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  • About
  • The Global ETD Search service is a free service for researchers to find electronic theses and dissertations. This service is provided by the Networked Digital Library of Theses and Dissertations.
    Our metadata is collected from universities around the world. If you manage a university/consortium/country archive and want to be added, details can be found on the NDLTD website.
1

Regenerating public life? : a sensuous comparison of Barcelona and Manchester

Degen, Monica Montserrat January 2001 (has links)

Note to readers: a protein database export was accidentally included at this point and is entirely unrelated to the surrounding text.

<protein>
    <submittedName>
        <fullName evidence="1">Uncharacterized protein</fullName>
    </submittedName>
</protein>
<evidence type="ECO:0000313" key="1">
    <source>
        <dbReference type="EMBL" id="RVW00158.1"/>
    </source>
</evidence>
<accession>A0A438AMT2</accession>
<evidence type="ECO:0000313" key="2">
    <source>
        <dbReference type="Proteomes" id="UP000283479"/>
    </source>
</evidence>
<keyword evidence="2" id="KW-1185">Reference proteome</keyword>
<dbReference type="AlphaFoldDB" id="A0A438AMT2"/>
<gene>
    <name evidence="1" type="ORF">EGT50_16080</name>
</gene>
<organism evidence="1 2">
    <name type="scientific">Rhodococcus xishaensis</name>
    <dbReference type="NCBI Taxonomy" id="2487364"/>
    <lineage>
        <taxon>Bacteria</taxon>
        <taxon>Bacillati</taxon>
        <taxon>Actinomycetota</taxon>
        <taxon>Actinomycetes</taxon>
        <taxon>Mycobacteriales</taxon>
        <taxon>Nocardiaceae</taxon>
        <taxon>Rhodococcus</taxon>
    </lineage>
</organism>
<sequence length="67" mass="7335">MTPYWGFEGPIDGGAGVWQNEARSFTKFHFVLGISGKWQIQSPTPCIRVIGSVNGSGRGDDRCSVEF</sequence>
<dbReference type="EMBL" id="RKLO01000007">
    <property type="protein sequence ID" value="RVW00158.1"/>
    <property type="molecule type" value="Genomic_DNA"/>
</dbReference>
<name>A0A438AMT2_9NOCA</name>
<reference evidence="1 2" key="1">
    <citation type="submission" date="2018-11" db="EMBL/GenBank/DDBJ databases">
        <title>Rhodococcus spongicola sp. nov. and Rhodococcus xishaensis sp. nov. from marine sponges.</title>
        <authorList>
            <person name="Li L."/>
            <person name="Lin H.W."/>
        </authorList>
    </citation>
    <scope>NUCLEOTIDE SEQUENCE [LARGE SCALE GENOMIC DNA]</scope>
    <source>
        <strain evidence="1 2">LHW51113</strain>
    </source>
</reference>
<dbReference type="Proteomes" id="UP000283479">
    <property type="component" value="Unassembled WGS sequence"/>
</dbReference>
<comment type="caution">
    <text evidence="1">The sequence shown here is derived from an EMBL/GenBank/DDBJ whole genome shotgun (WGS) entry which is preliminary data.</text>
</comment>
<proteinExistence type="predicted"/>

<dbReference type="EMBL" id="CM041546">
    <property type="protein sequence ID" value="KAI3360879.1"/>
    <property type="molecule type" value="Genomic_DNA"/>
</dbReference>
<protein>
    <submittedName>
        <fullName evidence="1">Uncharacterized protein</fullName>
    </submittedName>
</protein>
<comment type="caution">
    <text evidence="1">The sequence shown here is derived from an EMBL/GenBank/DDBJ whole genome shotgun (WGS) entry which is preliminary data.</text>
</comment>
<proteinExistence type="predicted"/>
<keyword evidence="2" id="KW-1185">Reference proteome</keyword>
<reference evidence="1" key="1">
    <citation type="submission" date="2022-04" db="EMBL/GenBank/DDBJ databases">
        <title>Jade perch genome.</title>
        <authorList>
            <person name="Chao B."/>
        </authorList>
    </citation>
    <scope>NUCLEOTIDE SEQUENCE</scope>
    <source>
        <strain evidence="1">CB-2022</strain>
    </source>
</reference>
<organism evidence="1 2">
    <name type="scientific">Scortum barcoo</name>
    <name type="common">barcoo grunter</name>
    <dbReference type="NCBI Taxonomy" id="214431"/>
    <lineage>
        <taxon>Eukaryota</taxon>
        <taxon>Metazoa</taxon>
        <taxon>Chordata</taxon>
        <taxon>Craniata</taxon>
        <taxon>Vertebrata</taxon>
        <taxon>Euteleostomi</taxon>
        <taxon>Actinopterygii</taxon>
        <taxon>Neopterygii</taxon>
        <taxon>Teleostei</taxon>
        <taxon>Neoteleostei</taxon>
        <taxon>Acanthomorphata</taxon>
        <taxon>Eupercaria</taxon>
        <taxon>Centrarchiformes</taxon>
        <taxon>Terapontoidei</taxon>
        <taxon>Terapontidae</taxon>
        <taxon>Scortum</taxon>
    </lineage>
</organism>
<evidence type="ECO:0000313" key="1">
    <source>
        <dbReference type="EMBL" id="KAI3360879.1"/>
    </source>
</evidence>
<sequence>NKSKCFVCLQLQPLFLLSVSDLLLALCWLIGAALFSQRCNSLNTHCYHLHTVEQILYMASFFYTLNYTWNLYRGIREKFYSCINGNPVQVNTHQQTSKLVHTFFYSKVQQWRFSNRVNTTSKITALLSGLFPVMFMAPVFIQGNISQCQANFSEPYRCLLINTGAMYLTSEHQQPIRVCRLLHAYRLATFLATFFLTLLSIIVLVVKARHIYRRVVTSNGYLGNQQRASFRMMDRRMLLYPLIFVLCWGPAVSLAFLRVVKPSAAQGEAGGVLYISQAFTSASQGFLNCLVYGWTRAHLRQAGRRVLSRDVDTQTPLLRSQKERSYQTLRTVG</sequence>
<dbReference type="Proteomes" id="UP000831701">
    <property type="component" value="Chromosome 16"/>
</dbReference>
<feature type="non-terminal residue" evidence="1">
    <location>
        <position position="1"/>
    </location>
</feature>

This study examines the social production of regenerated public places through the prism of the senses in two marginal city centre neighbourhoods: Castlefield in Manchester and el Raval in Barcelona. By combining ethnographic research with social theoretical frameworks it compares how a global process such as regeneration transforms the sensuous mapping of public places and how this refracts on the public life of the area. This `global ethnography' focuses on the processes and spatial practices embodied in both the production and daily use of these new public spaces, coupled with conceptions of `officials' and `users': planners, politicians, established residents, new residents, shop-owners, tourists, and so forth. The first part of the thesis theorises current developments in the spatial re-structuring of cities and analyses regeneration practices and conceptualisations. It is argued that new regeneratedp ublic spacesa nd emerging public lives must be assessedb y analysing their sensuously experienced `publicity'. A theoretical framework is developed, shaped by the concept of `socially embedded aesthetics', which examines how power relations in public places are constituted by, exercised through and embedded in the sensuous geography of place. In the second part of the thesis this conceptual framework is applied to both case studies. By analysing the social production of regenerated public spaces through Lefebvre's (1991) trialectics of the perceived, conceived and lived, a multi-layered analysis into the lived experience of regeneration by the different parties involved is provided. The thesis describes the effect that sensuous regimes have on exclusion and inclusion of particular social groups, meanings and practices in public space and life. It shows how sensuous transformations entail complex reinventions of public life, expressed through new spatial configurations and connected spatial contestations. Regeneration is portrayed as a process negotiated in daily practices and, while hegemonic forces aim at regulating public life, different user practices appropriate, divert or subvert imposed meanings through a variety of ways.

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